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Preprimary, Elementary, and Secondary Education

Characteristics of Public School Teachers Who Completed Alternative Route to Certification Programs

(Last Updated: May 2018)

Approximately 18 percent of public school teachers in 2015–16 had entered teaching through an alternative route to certification program. Compared to those who entered through a traditional route, a higher percentage of alternative route teachers were Black (13 vs. 5 percent), Hispanic (15 vs. 8 percent), of Two or more races (2 vs. 1 percent), and male (32 vs. 22 percent).

Of the 3.8 million public school teachers working in school year 2015–16, approximately 676,000 (18 percent) had entered teaching through an alternative route to certification program.1 While the traditional route to certification typically requires the completion of a postsecondary degree in education, many alternative route programs are designed for individuals who have already completed a degree in a different field without teacher education courses.2 These alternative pathways into the teaching profession may have important implications for the supply of teachers in the labor market, especially in the context of the declining number of bachelor’s and master’s degrees awarded in education3 and persistent teacher shortages in certain subjects and categories of schools.4

The National Teacher and Principal Survey (NTPS) from the National Center for Education Statistics provides new insights about alternative route teachers in public elementary and secondary schools. This spotlight indicator uses NTPS data to examine the characteristics of teachers who entered teaching through alternative route to certification programs and compares them to those who entered through traditional routes. The indicator also describes the percentage of teachers in various academic subjects and categories of schools who entered teaching through an alternative route.

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Figure 1. Percentage distribution of public elementary and secondary school teachers, by route to certification and race/ethnicity: 2015–16
Figure 1. Percentage distribution of public elementary and secondary school teachers, by route to certification and race/ethnicity: 2015–16

NOTE: Teachers were asked whether they entered teaching through an alternative route to certification program, which is a program that was designed to expedite the transition of nonteachers to a teaching career (for example, a state, district, or university alternative route to certification program). Data are based on a head count of full-time and part-time teachers rather than on the number of full-time-equivalent teachers. Detail may not sum to totals because of rounding. Race categories exclude persons of Hispanic ethnicity. Data for American Indian/Alaska Native teachers who entered teaching through a traditional route and Pacific Islander teachers who entered teaching through traditional and alternative routes round to zero and are not displayed.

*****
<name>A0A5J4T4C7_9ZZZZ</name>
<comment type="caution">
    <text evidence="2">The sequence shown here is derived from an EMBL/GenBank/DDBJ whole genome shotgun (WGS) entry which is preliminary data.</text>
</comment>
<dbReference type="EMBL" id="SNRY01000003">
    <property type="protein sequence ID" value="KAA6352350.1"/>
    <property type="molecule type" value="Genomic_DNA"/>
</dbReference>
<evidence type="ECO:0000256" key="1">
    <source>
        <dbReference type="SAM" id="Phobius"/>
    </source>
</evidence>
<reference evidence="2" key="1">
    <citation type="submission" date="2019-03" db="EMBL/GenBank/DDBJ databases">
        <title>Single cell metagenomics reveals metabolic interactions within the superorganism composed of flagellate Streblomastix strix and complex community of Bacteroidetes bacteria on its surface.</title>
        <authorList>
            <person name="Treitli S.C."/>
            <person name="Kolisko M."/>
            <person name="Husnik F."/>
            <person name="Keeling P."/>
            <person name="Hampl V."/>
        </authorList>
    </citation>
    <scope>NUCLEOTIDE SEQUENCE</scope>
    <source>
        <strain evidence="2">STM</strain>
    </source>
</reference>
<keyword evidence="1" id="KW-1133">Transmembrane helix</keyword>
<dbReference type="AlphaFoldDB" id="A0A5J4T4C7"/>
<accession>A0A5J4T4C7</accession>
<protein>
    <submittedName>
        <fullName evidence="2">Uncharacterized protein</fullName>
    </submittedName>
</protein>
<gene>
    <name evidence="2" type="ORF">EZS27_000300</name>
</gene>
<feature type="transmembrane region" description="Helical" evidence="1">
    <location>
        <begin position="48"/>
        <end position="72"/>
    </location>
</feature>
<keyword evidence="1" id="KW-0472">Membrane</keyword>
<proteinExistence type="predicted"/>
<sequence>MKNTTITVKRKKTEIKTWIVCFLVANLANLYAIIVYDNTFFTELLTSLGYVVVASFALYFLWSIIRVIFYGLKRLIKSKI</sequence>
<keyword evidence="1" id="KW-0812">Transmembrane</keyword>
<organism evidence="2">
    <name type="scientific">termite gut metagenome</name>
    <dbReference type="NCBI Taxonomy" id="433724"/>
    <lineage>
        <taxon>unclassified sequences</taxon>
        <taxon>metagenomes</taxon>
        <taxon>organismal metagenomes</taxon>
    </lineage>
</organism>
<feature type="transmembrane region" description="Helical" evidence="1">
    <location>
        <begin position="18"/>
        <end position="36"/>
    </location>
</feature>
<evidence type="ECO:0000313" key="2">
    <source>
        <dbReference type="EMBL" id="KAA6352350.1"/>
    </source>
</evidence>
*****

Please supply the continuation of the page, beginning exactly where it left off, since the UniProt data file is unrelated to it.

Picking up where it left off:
SOURCE: U.S. Department of Education, National Center for Education Statistics, National Teacher and Principal Survey (NTPS), “Public School Teacher Data File,” 2015–16. See Digest of Education Statistics 2017, table 209.24.

Figure 2. Percentage distribution of public elementary and secondary school teachers, by route to certification and sex: 2015–16
Figure 2. Percentage distribution of public elementary and secondary school teachers, by route to certification and sex: 2015–16

NOTE: Teachers were asked whether they entered teaching through an alternative route to certification program, which is a program that was designed to expedite the transition of nonteachers to a teaching career (for example, a state, district, or university alternative route to certification program). Data are based on a head count of full-time and part-time teachers rather than on the number of full-time-equivalent teachers.

SOURCE: U.S. Department of Education, National Center for Education Statistics, National Teacher and Principal Survey (NTPS), “Public School Teacher Data File,” 2015–16. See Digest of Education Statistics 2017, table 209.24.

Figure 3. Percentage distribution of public elementary and secondary school teachers, by route to certification and main activity the year before teaching: 2015–16
Figure 3. Percentage distribution of public elementary and secondary school teachers, by route to certification and main activity the year before teaching: 2015–16

1 Other includes caring for other family members, military service, unemployed and seeking work, and retired from another job.

NOTE: Includes only those teachers whose first year of teaching was between 2011–12 and 2015–16. Teachers were asked whether they entered teaching through an alternative route to certification program, which is a program that was designed to expedite the transition of nonteachers to a teaching career (for example, a state, district, or university alternative route to certification program). Data are based on a head count of full-time and part-time teachers rather than on the number of full-time-equivalent teachers.

SOURCE: U.S. Department of Education, National Center for Education Statistics, National Teacher and Principal Survey (NTPS), “Public School Teacher Data File,” 2015–16. See Digest of Education Statistics 2017, table 209.24.

Figure 4. Percentage of public elementary and secondary school teachers who had entered teaching through an alternative route to certification program, by main teaching assignment: 2015–16
Figure 4. Percentage of public elementary and secondary school teachers who had entered teaching through an alternative route to certification program, by main teaching assignment: 2015–16